Only about 15% of dogs and 2% of cats that end up at shelters have proper identification. (Koll) Some pet adoption services even go as far as to install a microchip inside the pet. The microchip contains not only the animal’s information, but also the owner’s. Microchip scanners are passed over the animal’s skin, and if a microchip is present it will emit radio frequency waves which will read the unique ID code of the pet. These microchips are passive devices, meaning they have no initial energy source. The only time they are active is when a scanner is waved over the animal. This way there is no need to worry about dangerous waves harming your pet. Finally, one of the most important ways to eliminate overcrowding is to educate oneself on pet adoption. Often times people act spontaneously and decide to adopt a pet and later decide that they did not properly choose a pet that is suitable for their family or environment. These pets are then unloaded off at the shelter along with 2.7 million others animals.

There are often cases where a family has dropped off a pet they no longer wanted, but then changed their mind the next day and went to retrieve it, only to find out that in less than 24 hours their pet had already been deemed unsuitable for adoption and euthanized. Majority of the pets found in shelters are not kittens or puppies, but in fact adult animals. Many people adopt puppies and kittens because they are initially drawn to their cuteness, however they do not consider the long term responsibilities of pet ownership and turn them over to the pound when they become too much work. These adult animals are hard to adopt because younger animals are what people desire. People often do not take the time to educate themselves about the pet they are adopting and how well it will mesh with their family. Small children are often not good with small pets and single people with busy schedules do not have the time to put in to a large dog with needs. (Ellis)

This is also a leading cause of the overpopulation of shelters. Hundreds of thousands of pets are turned over to shelters each year because they become an inconvenience and financial burden. In fact, 25% of dogs found in shelters are purebred. (Petfinder) Considering all aspects of adoption is vital when one is thinking about adopting a pet. Pets are a huge responsibility as they are a living and breathing creature that can live anywhere from 10 to 20 years. (ASPCA) They require all of the basic necessities we need: food, shelter, and water, and just like us, they can’t survive without them. Before adopting a pet one should consider the initial reason they want a pet, considering all likes and dislikes.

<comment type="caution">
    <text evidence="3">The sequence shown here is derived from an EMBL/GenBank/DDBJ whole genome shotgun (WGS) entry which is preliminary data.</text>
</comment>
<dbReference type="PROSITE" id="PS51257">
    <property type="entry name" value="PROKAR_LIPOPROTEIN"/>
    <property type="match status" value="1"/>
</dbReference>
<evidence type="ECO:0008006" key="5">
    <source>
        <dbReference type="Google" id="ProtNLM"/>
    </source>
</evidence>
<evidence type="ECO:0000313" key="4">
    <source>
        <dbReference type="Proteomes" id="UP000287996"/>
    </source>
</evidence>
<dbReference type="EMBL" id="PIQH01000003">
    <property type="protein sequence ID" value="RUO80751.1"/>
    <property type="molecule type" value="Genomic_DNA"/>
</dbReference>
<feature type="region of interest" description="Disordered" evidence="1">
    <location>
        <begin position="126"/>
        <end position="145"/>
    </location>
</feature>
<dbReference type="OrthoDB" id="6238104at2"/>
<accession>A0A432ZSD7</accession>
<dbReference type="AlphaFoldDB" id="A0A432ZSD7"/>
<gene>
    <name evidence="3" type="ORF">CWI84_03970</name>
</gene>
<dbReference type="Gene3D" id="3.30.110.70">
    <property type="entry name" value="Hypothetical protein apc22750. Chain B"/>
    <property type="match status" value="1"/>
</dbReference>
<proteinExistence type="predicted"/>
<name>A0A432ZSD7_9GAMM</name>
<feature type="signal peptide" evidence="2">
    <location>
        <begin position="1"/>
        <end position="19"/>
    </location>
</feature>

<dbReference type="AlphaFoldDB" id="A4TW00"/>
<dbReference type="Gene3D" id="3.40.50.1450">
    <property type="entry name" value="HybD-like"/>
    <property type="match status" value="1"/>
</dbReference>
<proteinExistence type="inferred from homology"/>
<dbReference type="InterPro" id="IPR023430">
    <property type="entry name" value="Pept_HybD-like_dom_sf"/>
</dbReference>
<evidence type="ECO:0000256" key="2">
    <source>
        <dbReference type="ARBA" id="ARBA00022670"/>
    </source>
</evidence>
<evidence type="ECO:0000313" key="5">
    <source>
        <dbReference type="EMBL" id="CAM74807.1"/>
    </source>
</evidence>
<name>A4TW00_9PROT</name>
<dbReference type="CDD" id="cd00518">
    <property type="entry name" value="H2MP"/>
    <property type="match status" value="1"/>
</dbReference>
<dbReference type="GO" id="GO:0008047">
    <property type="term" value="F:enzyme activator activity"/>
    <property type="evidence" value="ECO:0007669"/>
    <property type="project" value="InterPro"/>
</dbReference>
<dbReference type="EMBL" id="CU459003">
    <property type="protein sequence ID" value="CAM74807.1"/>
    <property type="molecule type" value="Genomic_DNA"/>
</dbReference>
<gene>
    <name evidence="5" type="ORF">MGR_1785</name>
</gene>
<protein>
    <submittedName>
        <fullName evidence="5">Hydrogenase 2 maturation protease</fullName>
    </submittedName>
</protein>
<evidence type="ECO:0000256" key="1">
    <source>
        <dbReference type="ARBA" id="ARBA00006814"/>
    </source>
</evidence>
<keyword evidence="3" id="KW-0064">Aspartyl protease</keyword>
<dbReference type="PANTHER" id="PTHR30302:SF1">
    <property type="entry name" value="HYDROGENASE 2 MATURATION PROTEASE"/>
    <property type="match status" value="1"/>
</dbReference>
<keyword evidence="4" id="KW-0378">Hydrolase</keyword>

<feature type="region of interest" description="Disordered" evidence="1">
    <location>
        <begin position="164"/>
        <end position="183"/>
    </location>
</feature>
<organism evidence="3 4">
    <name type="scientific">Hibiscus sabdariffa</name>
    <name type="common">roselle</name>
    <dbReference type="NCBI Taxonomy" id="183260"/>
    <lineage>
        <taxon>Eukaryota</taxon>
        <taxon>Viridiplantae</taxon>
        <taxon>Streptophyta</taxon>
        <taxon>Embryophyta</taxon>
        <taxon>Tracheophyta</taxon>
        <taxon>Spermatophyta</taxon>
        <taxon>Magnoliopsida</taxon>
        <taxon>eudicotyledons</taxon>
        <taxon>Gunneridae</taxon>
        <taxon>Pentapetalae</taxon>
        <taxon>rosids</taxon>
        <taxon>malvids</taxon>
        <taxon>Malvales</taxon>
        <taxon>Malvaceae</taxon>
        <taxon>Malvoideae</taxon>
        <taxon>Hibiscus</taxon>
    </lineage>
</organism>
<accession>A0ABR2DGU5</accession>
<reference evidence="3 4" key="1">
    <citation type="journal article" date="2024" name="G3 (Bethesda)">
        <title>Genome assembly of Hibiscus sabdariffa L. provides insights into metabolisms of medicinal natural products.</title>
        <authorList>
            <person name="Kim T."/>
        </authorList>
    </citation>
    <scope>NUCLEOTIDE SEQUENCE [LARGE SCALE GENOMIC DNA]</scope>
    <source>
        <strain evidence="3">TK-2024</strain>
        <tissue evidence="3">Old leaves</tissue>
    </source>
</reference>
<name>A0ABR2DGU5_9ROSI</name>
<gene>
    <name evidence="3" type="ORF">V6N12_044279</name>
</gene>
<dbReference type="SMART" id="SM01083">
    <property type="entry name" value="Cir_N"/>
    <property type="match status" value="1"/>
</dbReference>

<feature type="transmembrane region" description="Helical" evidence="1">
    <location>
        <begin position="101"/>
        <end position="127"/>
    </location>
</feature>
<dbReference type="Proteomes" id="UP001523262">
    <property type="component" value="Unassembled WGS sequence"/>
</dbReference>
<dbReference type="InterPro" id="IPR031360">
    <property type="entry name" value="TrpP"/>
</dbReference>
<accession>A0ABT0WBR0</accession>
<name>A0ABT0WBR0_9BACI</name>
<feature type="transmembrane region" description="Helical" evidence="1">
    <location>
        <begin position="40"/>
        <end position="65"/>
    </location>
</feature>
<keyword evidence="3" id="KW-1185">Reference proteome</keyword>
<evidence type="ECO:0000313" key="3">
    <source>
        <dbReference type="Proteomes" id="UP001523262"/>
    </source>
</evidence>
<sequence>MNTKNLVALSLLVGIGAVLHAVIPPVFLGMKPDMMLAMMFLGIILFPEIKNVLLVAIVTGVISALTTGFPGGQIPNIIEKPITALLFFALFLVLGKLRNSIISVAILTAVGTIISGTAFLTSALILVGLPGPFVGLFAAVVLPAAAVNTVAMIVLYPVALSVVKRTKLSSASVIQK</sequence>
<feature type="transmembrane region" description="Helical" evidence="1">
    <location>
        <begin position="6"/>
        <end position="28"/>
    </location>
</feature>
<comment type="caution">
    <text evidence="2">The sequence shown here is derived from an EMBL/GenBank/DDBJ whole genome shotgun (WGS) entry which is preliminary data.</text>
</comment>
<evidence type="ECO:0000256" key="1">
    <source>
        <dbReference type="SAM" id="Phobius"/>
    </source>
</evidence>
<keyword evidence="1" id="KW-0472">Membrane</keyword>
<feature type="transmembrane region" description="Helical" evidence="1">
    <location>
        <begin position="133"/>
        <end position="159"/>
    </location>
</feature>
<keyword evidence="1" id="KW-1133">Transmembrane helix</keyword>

Also, one should educates oneself and family on proper pet care and the challenges that will be faced when bringing a new animal into the home. Another factor to take into consideration is to find out all allergy information, because pet allergies are common amongst people. Often, when these factors are ignored and not considered, these adopted pets will end up in shelters. Overpopulation of animals in shelters is a nationwide growing problem. However, there are many precautions people can take to greatly reduce the numbers of homeless and euthanized animals. Simply by adopting from shelters rather than breeders, providing proper identification for a pet, spaying or neutering a pet, and educating oneself before adoption can significantly lower the rates of animal overpopulation. Not only does this help reduce the problem now, but it will also benefit animals in the future to come by providing them with loving, caring families that will take proper care of the animal they are adopting. Animals can be a great addition to any family if properly treated and cared for. The solution of overcrowding and overpopulation of animals lies within the hands of the people and educating oneself on pet adoption is a great place to start.

Works Cited

  1. ASPCA. “Facts About Animal Sheltering.” Petfinder Facts About Animal Sheltering Comments. © 2003 ASPCA, n.d. Web. 22 Oct. 2013.
  2. Browder, Cullen. “NC Shelter Kills 99 Percent of Animals, Records Show.” N.p., 15 Nov. 2012. Web. 22 Oct. 2013.
  3. Ellis, Brian P. “Collected Essays – Brian P. Ellis.” : Companion Animal Overpopulation Statistics. N.P., 15 Mar. 2009. Web. 22 Oct. 2013.
  4. HSUS “Pet Overpopulation: The Humane Society of the United States.” RSS. N.p., n.d. Web. 22 Oct. 2013.
  5. Khuly, Patty, Dr. “The Great Debate: Are Mutts Healthier Than Purebreds?” Vetstreet. N.p., 06 Jan. 2012. Web. 22 Oct. 2013.
  6. Kochan, Maureen. “Dog Neuter Surgery, From Start to finish.” Dog Neuter Surgery, From Start to finish. N.p., 09 Nov. 2007. Web. 22 Oct. 2013.
  7. Koll, Barbara. “Promote Pet Identification on April 7.” American Humane Society, 02 Apr. 2012. Web. 22 Oct. 2013.
  8. Miller, Nan. “Pet Overpopulation Essay.” Our Blog. N.p., 19 Jan. 2011. Web. 22 Oct. 2013.
  9. Petfinder. “How Do Pet Microchips Work? – Petfinder.” How Do Pet Microchips Work. N.p., n.d. Web. 22 Oct. 2013.
  10. PETA “Pet Overpopulation.” Pet Overpopulation. N.p., n.d. Web. 22 Oct. 2013. <>
  11. St. John, Allen. “How Much Is That Doggie in the Window? The Surprising Economics of Purchasing a Purebred Puppy.” Forbes. Forbes Magazine, 17 Feb. 2012. Web. 22 Oct. 2013.
  12. Svitil, Kathy. “Selective Breeding Problems.” PBS. PBS. 08 Dec. 2013 < breeding-problems/1281/>.
  13. Zawistowski, Stephen, Ph.D., Sr. VP Animal Sciences, ASPCA. “Estimated Yearly Costs of Pet Ownership.” N.p., n.d. Web. 22 Oct. 2013.

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The Issue of Animal Shelter Genocide in Today's Society. (2021, Sep 27). Retrieved from